The much-discussed tax bill is on the verge of officially becoming law. While economists and politicians continue to evaluate its short- and long-term impact on individuals, families and businesses, there are a handful of factors you should be aware of, and can begin thinking about today. Here are a few key takeaways.
The law itself, doesn’t have an impact on your 2017 taxes. Technically, the tax bill goes into effect in 2018, so all of the deductions and general tax filing strategies that you’ll undertake when filing this coming April still apply.
However … some changes in 2018 law may affect some of your final decisions on 2017 taxes. As one example, if you’re in a tax bracket where it makes sense to take advantage of the new standard deductions next year, you may want to increase charitable donations in the final days of this year, so that you can also benefit from itemizing your giving, before that option goes away.
If you’re a small business owner, make sure you’re classified correctly. One of the big benefits for small businesses is the new 20% income tax deduction that many “pass through” businesses will qualify for. Many S-Corps, LLCs, Partnerships and Sole Proprietors can pass income through from the business to their personal returns.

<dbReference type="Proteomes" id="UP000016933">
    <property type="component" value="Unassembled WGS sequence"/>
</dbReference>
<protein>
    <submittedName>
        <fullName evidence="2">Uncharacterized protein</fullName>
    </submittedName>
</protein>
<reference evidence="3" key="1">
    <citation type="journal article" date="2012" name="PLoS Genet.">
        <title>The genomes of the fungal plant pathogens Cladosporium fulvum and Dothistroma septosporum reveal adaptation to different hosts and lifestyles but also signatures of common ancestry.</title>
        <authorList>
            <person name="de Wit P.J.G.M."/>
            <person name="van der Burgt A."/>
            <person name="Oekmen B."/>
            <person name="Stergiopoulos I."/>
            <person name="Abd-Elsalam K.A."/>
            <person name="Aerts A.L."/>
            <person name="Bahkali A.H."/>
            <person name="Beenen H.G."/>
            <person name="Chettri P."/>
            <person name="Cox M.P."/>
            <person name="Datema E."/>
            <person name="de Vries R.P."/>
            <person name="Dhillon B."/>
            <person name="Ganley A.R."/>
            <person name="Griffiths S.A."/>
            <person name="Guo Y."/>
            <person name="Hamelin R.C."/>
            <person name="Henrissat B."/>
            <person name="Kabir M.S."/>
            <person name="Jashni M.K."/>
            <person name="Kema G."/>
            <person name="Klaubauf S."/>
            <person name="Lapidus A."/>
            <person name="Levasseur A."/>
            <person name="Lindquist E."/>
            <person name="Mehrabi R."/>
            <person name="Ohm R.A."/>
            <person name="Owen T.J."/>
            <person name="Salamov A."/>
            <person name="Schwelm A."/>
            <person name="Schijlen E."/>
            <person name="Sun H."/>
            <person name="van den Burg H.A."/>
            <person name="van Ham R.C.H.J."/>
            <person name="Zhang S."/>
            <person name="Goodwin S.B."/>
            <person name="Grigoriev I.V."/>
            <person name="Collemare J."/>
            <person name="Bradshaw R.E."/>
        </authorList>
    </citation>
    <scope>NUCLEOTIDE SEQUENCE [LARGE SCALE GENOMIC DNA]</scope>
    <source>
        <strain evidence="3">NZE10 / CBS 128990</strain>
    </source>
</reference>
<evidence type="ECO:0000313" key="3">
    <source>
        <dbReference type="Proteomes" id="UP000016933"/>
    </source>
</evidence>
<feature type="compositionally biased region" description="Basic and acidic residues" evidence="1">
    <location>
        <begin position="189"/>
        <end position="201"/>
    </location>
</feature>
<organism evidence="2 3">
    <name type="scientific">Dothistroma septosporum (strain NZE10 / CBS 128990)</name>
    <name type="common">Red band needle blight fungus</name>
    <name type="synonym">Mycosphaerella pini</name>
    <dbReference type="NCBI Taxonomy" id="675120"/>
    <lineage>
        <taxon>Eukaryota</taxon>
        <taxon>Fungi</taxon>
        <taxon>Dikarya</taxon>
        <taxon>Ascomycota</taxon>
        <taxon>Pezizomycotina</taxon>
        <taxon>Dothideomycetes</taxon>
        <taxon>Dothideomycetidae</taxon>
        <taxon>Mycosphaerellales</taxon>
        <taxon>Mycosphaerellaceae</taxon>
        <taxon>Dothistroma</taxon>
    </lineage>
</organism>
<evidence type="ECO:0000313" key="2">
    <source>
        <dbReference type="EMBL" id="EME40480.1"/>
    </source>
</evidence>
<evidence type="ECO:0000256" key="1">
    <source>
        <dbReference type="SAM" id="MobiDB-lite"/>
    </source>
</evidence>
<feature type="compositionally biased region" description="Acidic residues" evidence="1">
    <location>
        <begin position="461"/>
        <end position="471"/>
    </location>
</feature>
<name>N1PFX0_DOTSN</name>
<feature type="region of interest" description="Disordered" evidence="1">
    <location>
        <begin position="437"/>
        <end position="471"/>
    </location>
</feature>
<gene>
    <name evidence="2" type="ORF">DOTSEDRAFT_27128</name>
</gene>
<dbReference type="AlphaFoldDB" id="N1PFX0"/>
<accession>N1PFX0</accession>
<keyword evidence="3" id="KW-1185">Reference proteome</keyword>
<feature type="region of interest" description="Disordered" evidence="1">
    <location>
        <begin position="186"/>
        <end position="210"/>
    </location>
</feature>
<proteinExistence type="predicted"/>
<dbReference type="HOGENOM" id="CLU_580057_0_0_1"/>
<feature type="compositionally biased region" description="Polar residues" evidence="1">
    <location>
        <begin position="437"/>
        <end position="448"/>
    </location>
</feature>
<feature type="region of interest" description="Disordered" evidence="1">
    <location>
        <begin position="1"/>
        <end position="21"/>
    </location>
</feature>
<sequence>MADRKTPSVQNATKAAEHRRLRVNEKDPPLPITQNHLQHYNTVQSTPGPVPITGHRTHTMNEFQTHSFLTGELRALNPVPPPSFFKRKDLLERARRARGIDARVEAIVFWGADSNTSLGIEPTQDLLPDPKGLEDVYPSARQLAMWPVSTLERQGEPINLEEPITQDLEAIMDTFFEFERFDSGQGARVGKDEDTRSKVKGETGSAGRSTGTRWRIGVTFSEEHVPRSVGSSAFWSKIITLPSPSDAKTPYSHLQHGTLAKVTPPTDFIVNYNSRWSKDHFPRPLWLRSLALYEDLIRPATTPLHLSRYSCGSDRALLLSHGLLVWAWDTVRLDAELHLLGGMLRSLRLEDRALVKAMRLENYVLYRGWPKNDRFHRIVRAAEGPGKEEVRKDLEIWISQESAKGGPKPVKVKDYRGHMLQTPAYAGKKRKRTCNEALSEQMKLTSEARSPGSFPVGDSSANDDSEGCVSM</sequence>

Don’t expect to see lower taxes on January 1. By passing this legislation into law so close to the end of the year, there’s no possibility that the measures will be able to take effect in January. The IRS needs to evaluate over 500 pages of law, interpret the information, and then issue formal guidance. Only then, will payroll professionals begin to know how to put the new law into action. For large payroll services providers, new software will need to be written to account for new tax brackets and withholding levels. It’s possible that every employee will need to resubmit a W-4 form (or its new equivalent), since the information needed by employers will change.
Consider working with a tax and payroll expert this year. As the new rules and regulations come into effect, it may be beneficial to work with certified professionals who can keep up with the guidelines, and understand how to apply them in your specific case. It’s unrealistic to expect a lay person to be able to stay current with all of the changes that are on the verge of becoming law. Your better solution might be to enlist a partner who understands your circumstances and has a clear interest in helping you get organized for 2017, 2018 and beyond.